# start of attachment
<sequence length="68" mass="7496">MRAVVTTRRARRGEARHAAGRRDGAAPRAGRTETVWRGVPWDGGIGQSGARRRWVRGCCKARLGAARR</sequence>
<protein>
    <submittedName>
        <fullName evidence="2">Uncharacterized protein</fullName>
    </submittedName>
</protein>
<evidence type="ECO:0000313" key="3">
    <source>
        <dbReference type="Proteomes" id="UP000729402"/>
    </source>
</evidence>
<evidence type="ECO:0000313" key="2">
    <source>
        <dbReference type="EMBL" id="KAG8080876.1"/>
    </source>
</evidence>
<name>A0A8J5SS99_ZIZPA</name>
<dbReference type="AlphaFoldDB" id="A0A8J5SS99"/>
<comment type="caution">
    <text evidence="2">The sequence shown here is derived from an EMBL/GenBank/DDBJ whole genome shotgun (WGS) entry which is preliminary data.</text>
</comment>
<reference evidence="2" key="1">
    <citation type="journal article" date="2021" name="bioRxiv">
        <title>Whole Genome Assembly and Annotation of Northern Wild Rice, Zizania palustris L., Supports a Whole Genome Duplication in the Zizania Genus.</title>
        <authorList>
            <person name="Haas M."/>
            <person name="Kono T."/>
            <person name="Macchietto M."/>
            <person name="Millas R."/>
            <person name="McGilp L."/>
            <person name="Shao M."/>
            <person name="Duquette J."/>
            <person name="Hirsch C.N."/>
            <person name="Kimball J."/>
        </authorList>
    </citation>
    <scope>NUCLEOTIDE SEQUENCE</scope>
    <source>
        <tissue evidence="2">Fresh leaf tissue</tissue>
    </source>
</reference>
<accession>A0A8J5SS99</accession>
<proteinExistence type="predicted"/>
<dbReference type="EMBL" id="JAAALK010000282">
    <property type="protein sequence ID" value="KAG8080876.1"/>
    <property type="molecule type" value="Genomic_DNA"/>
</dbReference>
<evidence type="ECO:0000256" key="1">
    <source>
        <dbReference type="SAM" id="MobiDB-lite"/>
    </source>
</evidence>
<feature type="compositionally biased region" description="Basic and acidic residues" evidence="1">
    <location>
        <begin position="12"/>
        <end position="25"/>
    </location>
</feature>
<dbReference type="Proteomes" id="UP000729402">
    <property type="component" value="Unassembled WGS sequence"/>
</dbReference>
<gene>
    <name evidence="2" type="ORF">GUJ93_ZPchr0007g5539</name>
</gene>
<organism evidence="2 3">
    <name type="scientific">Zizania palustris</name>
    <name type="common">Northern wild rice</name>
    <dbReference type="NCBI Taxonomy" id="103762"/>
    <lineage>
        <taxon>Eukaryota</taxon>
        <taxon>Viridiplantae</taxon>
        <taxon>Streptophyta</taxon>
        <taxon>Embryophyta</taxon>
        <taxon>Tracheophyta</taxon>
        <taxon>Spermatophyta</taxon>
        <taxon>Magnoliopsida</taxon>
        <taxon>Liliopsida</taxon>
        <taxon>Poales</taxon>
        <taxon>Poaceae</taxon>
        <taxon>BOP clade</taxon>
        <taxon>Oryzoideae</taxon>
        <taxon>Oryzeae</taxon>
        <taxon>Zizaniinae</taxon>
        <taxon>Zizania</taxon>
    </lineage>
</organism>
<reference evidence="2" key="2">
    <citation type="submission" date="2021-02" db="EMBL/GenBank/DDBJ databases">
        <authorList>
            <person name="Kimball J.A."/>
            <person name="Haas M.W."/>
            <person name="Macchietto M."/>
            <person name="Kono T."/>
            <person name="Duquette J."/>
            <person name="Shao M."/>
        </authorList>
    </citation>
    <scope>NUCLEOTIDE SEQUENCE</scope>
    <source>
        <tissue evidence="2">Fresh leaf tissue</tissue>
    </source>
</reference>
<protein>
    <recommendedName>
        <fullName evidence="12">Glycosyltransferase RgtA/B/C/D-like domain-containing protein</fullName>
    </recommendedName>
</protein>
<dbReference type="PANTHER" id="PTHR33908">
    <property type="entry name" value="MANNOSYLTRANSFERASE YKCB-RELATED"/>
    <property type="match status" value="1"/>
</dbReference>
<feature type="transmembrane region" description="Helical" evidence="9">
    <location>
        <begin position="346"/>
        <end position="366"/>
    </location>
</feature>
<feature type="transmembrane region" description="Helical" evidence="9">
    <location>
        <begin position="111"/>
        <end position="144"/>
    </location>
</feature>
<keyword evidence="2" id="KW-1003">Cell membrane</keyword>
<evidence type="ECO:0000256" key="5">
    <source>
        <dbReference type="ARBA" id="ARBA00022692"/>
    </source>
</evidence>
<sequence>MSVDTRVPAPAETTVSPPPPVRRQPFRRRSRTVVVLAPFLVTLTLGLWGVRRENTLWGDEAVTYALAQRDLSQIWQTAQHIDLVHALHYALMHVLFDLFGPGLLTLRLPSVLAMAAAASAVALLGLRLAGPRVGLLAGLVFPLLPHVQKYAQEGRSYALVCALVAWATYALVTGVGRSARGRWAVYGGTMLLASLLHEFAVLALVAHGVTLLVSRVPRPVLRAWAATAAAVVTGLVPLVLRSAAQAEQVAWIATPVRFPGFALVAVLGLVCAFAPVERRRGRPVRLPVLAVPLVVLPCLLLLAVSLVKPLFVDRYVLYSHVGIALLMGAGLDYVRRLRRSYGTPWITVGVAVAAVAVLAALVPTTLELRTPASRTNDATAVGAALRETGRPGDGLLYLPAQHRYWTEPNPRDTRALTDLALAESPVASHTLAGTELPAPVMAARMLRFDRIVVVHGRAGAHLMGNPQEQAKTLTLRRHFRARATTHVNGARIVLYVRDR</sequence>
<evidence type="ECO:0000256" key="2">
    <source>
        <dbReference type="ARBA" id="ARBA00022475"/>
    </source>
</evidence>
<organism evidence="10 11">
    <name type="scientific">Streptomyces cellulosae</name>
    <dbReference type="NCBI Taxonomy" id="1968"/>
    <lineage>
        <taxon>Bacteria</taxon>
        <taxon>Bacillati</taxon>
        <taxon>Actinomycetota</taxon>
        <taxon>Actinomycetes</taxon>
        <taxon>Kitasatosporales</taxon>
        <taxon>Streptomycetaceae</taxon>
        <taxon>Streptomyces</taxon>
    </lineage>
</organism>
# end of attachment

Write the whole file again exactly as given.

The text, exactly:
<sequence length="68" mass="7496">MRAVVTTRRARRGEARHAAGRRDGAAPRAGRTETVWRGVPWDGGIGQSGARRRWVRGCCKARLGAARR</sequence>
<protein>
    <submittedName>
        <fullName evidence="2">Uncharacterized protein</fullName>
    </submittedName>
</protein>
<evidence type="ECO:0000313" key="3">
    <source>
        <dbReference type="Proteomes" id="UP000729402"/>
    </source>
</evidence>
<evidence type="ECO:0000313" key="2">
    <source>
        <dbReference type="EMBL" id="KAG8080876.1"/>
    </source>
</evidence>
<name>A0A8J5SS99_ZIZPA</name>
<dbReference type="AlphaFoldDB" id="A0A8J5SS99"/>
<comment type="caution">
    <text evidence="2">The sequence shown here is derived from an EMBL/GenBank/DDBJ whole genome shotgun (WGS) entry which is preliminary data.</text>
</comment>
<reference evidence="2" key="1">
    <citation type="journal article" date="2021" name="bioRxiv">
        <title>Whole Genome Assembly and Annotation of Northern Wild Rice, Zizania palustris L., Supports a Whole Genome Duplication in the Zizania Genus.</title>
        <authorList>
            <person name="Haas M."/>
            <person name="Kono T."/>
            <person name="Macchietto M."/>
            <person name="Millas R."/>
            <person name="McGilp L."/>
            <person name="Shao M."/>
            <person name="Duquette J."/>
            <person name="Hirsch C.N."/>
            <person name="Kimball J."/>
        </authorList>
    </citation>
    <scope>NUCLEOTIDE SEQUENCE</scope>
    <source>
        <tissue evidence="2">Fresh leaf tissue</tissue>
    </source>
</reference>
<accession>A0A8J5SS99</accession>
<proteinExistence type="predicted"/>
<dbReference type="EMBL" id="JAAALK010000282">
    <property type="protein sequence ID" value="KAG8080876.1"/>
    <property type="molecule type" value="Genomic_DNA"/>
</dbReference>
<evidence type="ECO:0000256" key="1">
    <source>
        <dbReference type="SAM" id="MobiDB-lite"/>
    </source>
</evidence>
<feature type="compositionally biased region" description="Basic and acidic residues" evidence="1">
    <location>
        <begin position="12"/>
        <end position="25"/>
    </location>
</feature>
<dbReference type="Proteomes" id="UP000729402">
    <property type="component" value="Unassembled WGS sequence"/>
</dbReference>
<gene>
    <name evidence="2" type="ORF">GUJ93_ZPchr0007g5539</name>
</gene>
<organism evidence="2 3">
    <name type="scientific">Zizania palustris</name>
    <name type="common">Northern wild rice</name>
    <dbReference type="NCBI Taxonomy" id="103762"/>
    <lineage>
        <taxon>Eukaryota</taxon>
        <taxon>Viridiplantae</taxon>
        <taxon>Streptophyta</taxon>
        <taxon>Embryophyta</taxon>
        <taxon>Tracheophyta</taxon>
        <taxon>Spermatophyta</taxon>
        <taxon>Magnoliopsida</taxon>
        <taxon>Liliopsida</taxon>
        <taxon>Poales</taxon>
        <taxon>Poaceae</taxon>
        <taxon>BOP clade</taxon>
        <taxon>Oryzoideae</taxon>
        <taxon>Oryzeae</taxon>
        <taxon>Zizaniinae</taxon>
        <taxon>Zizania</taxon>
    </lineage>
</organism>
<reference evidence="2" key="2">
    <citation type="submission" date="2021-02" db="EMBL/GenBank/DDBJ databases">
        <authorList>
            <person name="Kimball J.A."/>
            <person name="Haas M.W."/>
            <person name="Macchietto M."/>
            <person name="Kono T."/>
            <person name="Duquette J."/>
            <person name="Shao M."/>
        </authorList>
    </citation>
    <scope>NUCLEOTIDE SEQUENCE</scope>
    <source>
        <tissue evidence="2">Fresh leaf tissue</tissue>
    </source>
</reference>
<protein>
    <recommendedName>
        <fullName evidence="12">Glycosyltransferase RgtA/B/C/D-like domain-containing protein</fullName>
    </recommendedName>
</protein>
<dbReference type="PANTHER" id="PTHR33908">
    <property type="entry name" value="MANNOSYLTRANSFERASE YKCB-RELATED"/>
    <property type="match status" value="1"/>
</dbReference>
<feature type="transmembrane region" description="Helical" evidence="9">
    <location>
        <begin position="346"/>
        <end position="366"/>
    </location>
</feature>
<feature type="transmembrane region" description="Helical" evidence="9">
    <location>
        <begin position="111"/>
        <end position="144"/>
    </location>
</feature>
<keyword evidence="2" id="KW-1003">Cell membrane</keyword>
<evidence type="ECO:0000256" key="5">
    <source>
        <dbReference type="ARBA" id="ARBA00022692"/>
    </source>
</evidence>
<sequence>MSVDTRVPAPAETTVSPPPPVRRQPFRRRSRTVVVLAPFLVTLTLGLWGVRRENTLWGDEAVTYALAQRDLSQIWQTAQHIDLVHALHYALMHVLFDLFGPGLLTLRLPSVLAMAAAASAVALLGLRLAGPRVGLLAGLVFPLLPHVQKYAQEGRSYALVCALVAWATYALVTGVGRSARGRWAVYGGTMLLASLLHEFAVLALVAHGVTLLVSRVPRPVLRAWAATAAAVVTGLVPLVLRSAAQAEQVAWIATPVRFPGFALVAVLGLVCAFAPVERRRGRPVRLPVLAVPLVVLPCLLLLAVSLVKPLFVDRYVLYSHVGIALLMGAGLDYVRRLRRSYGTPWITVGVAVAAVAVLAALVPTTLELRTPASRTNDATAVGAALRETGRPGDGLLYLPAQHRYWTEPNPRDTRALTDLALAESPVASHTLAGTELPAPVMAARMLRFDRIVVVHGRAGAHLMGNPQEQAKTLTLRRHFRARATTHVNGARIVLYVRDR</sequence>
<evidence type="ECO:0000256" key="2">
    <source>
        <dbReference type="ARBA" id="ARBA00022475"/>
    </source>
</evidence>
<organism evidence="10 11">
    <name type="scientific">Streptomyces cellulosae</name>
    <dbReference type="NCBI Taxonomy" id="1968"/>
    <lineage>
        <taxon>Bacteria</taxon>
        <taxon>Bacillati</taxon>
        <taxon>Actinomycetota</taxon>
        <taxon>Actinomycetes</taxon>
        <taxon>Kitasatosporales</taxon>
        <taxon>Streptomycetaceae</taxon>
        <taxon>Streptomyces</taxon>
    </lineage>
</organism>